- Acute renal failure
- Acute anemia from hematuria
- Emergent hospitalization
Dysuria can also lead to the following chronic problems:
- End-stage renal disease
- Urinary tract cancers
- Disability from recurrent infections
- Fatal systemic infection and sepsis
In some cases, UTIs may be recurrent and call for repetitive treatments, which can lead to antibiotic resistance, increasing the chances of hospitalization, morbidity, and mortality.
When to See a Doctor
Seek medical help if you experience severe pain while urination, especially if it is accompanied by:
- Back pain
- Abdominal pain
- Abnormal urethral or vaginal discharge
- Blood in the urine
- Increased urinary frequency and a pressing need to pee
Expert Answers (Q&A)
Answered by Dr. Daniel C. Edwards, DO (Urologist)
Dysuria can be due to issues originating in the bladder or urethra. The causes can be neurological, inflammatory, obstructive, or even cancerous.
The most common cause of dysuria in females is a urinary tract infection, whereas the most common cause in males is obstruction by an enlarged prostate.
Dysuria may also be caused by a bladder that squeezes too hard or too frequently, non-infectious inflammatory conditions, sexually transmitted diseases, stones in the bladder, scar tissue in the urethra, or, in some cases, cancer.
Dysuria is a symptom, not a diagnosis or disease. Dysuria may be a symptom of an STD and, therefore, must be evaluated by a physician.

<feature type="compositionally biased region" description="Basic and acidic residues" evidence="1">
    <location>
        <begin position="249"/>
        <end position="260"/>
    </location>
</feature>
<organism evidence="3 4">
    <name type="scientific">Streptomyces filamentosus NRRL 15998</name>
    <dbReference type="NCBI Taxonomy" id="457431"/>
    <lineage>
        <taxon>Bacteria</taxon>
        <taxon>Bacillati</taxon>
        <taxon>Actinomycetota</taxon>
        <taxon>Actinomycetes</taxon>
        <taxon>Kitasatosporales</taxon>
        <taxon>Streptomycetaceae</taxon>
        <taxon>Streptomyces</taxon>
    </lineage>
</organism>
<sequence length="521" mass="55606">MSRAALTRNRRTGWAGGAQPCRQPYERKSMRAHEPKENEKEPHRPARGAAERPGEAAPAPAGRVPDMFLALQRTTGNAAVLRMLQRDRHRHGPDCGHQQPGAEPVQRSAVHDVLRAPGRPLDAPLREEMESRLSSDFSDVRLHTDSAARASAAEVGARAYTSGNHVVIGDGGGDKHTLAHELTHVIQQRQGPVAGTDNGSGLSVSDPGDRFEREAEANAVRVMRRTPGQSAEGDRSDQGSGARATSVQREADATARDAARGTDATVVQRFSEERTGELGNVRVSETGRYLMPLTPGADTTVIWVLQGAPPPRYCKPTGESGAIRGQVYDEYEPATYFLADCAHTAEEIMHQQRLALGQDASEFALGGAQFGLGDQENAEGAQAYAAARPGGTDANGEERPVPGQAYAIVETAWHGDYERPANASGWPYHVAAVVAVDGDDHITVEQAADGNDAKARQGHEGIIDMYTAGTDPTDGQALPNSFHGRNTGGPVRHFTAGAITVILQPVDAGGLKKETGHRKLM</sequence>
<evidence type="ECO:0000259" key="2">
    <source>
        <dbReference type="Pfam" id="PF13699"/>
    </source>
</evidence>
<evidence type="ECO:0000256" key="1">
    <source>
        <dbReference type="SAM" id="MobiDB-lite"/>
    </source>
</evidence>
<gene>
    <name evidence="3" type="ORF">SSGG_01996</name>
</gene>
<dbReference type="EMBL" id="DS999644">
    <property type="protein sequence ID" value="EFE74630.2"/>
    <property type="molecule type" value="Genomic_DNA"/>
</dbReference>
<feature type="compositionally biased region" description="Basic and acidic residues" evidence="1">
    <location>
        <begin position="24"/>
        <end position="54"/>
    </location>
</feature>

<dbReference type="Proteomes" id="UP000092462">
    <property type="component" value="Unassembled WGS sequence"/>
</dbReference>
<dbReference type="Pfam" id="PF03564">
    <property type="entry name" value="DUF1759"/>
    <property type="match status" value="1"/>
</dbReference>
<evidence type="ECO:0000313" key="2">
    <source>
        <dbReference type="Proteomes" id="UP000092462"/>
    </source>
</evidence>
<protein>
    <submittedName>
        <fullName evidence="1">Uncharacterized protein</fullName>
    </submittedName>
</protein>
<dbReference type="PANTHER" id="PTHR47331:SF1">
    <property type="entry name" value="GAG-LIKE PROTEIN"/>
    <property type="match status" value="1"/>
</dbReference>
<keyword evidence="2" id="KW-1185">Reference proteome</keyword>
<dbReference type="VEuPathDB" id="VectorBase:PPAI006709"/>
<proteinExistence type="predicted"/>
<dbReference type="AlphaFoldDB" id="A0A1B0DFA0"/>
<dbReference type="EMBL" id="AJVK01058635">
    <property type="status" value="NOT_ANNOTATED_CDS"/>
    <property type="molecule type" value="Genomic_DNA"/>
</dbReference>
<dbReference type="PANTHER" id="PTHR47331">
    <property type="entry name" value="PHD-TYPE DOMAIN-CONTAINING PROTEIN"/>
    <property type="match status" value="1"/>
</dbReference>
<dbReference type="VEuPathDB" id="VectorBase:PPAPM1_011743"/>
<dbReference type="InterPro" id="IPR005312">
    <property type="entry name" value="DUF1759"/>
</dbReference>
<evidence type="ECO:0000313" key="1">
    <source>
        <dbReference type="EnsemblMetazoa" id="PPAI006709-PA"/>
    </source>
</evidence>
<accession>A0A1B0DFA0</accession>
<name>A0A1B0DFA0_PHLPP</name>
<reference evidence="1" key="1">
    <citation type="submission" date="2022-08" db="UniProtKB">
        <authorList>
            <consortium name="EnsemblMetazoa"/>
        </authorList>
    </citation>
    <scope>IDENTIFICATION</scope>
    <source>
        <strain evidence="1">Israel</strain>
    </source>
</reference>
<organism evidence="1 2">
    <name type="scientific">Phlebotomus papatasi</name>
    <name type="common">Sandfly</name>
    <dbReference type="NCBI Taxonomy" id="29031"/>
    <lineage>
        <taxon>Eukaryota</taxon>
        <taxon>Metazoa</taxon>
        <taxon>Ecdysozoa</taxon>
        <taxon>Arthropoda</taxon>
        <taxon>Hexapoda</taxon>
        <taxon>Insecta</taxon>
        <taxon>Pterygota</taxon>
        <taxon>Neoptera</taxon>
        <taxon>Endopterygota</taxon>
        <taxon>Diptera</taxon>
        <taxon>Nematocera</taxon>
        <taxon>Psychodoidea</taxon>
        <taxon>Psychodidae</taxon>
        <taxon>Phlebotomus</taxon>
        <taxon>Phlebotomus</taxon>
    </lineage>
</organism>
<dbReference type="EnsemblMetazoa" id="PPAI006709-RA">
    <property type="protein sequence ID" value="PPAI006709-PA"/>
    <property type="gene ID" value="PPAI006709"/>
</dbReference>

The duration of dysuria is dependent upon the cause. It could be transient or a chronic issue.
The most important thing to understand is that the most common causes of dysuria are benign and can be addressed by a primary care physician and/or urologist.
However, it is imperative that patients with dysuria be evaluated by a medical professional to rule out potentially devastating conditions, such as bladder cancer.
About Dr. Daniel C. Edwards, DO: Dr. Edwards is a urologist and practices in Southeastern Pennsylvania. He has a special interest in cancerous conditions that affect the kidneys, bladder, prostate, and genitalia.
Pain or burning during urination is known as dysuria and may cause continuous urethral discomfort. The treatment depends on the reason behind the problem.
In rare cases, the cause can be a tumor. If a cancerous mass in the urinary tract is suspected in the primary diagnosis, a referral to a urologist (urinary tract specialist) is highly recommended.
Further tests can help determine if the tumor is malignant, so proper treatment can be given. In the case of cancer, the treatment depends on its type and severity but generally includes surgery, chemotherapy, radiotherapy, or immune therapy.